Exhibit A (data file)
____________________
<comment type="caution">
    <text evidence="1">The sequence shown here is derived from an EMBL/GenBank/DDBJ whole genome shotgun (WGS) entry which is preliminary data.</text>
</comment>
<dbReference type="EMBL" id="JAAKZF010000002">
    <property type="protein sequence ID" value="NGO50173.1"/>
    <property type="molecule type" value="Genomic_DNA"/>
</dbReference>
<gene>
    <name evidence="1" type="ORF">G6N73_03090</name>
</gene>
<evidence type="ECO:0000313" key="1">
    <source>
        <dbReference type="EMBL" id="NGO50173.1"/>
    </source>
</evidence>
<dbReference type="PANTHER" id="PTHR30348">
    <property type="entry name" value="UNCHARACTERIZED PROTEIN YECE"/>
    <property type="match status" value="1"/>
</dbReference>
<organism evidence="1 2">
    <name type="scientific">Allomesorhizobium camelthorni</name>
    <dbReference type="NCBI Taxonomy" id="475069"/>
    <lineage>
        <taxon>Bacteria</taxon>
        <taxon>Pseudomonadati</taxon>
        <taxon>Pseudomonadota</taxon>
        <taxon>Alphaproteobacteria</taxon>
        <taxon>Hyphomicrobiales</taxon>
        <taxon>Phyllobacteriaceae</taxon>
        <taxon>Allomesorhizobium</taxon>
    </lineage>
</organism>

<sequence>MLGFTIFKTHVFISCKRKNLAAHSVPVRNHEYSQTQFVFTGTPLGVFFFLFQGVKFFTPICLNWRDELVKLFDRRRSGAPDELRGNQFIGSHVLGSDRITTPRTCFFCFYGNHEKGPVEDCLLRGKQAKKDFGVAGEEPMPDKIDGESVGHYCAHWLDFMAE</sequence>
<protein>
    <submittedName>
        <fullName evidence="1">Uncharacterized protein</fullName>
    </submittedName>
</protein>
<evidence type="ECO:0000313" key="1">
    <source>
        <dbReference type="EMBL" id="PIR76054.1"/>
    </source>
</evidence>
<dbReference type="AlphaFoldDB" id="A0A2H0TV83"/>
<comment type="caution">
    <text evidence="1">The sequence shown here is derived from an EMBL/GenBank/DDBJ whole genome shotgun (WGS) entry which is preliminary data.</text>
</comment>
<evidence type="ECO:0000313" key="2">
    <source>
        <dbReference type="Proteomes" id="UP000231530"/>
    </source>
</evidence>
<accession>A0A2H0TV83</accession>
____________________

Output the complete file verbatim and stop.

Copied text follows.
<comment type="caution">
    <text evidence="1">The sequence shown here is derived from an EMBL/GenBank/DDBJ whole genome shotgun (WGS) entry which is preliminary data.</text>
</comment>
<dbReference type="EMBL" id="JAAKZF010000002">
    <property type="protein sequence ID" value="NGO50173.1"/>
    <property type="molecule type" value="Genomic_DNA"/>
</dbReference>
<gene>
    <name evidence="1" type="ORF">G6N73_03090</name>
</gene>
<evidence type="ECO:0000313" key="1">
    <source>
        <dbReference type="EMBL" id="NGO50173.1"/>
    </source>
</evidence>
<dbReference type="PANTHER" id="PTHR30348">
    <property type="entry name" value="UNCHARACTERIZED PROTEIN YECE"/>
    <property type="match status" value="1"/>
</dbReference>
<organism evidence="1 2">
    <name type="scientific">Allomesorhizobium camelthorni</name>
    <dbReference type="NCBI Taxonomy" id="475069"/>
    <lineage>
        <taxon>Bacteria</taxon>
        <taxon>Pseudomonadati</taxon>
        <taxon>Pseudomonadota</taxon>
        <taxon>Alphaproteobacteria</taxon>
        <taxon>Hyphomicrobiales</taxon>
        <taxon>Phyllobacteriaceae</taxon>
        <taxon>Allomesorhizobium</taxon>
    </lineage>
</organism>

<sequence>MLGFTIFKTHVFISCKRKNLAAHSVPVRNHEYSQTQFVFTGTPLGVFFFLFQGVKFFTPICLNWRDELVKLFDRRRSGAPDELRGNQFIGSHVLGSDRITTPRTCFFCFYGNHEKGPVEDCLLRGKQAKKDFGVAGEEPMPDKIDGESVGHYCAHWLDFMAE</sequence>
<protein>
    <submittedName>
        <fullName evidence="1">Uncharacterized protein</fullName>
    </submittedName>
</protein>
<evidence type="ECO:0000313" key="1">
    <source>
        <dbReference type="EMBL" id="PIR76054.1"/>
    </source>
</evidence>
<dbReference type="AlphaFoldDB" id="A0A2H0TV83"/>
<comment type="caution">
    <text evidence="1">The sequence shown here is derived from an EMBL/GenBank/DDBJ whole genome shotgun (WGS) entry which is preliminary data.</text>
</comment>
<evidence type="ECO:0000313" key="2">
    <source>
        <dbReference type="Proteomes" id="UP000231530"/>
    </source>
</evidence>
<accession>A0A2H0TV83</accession>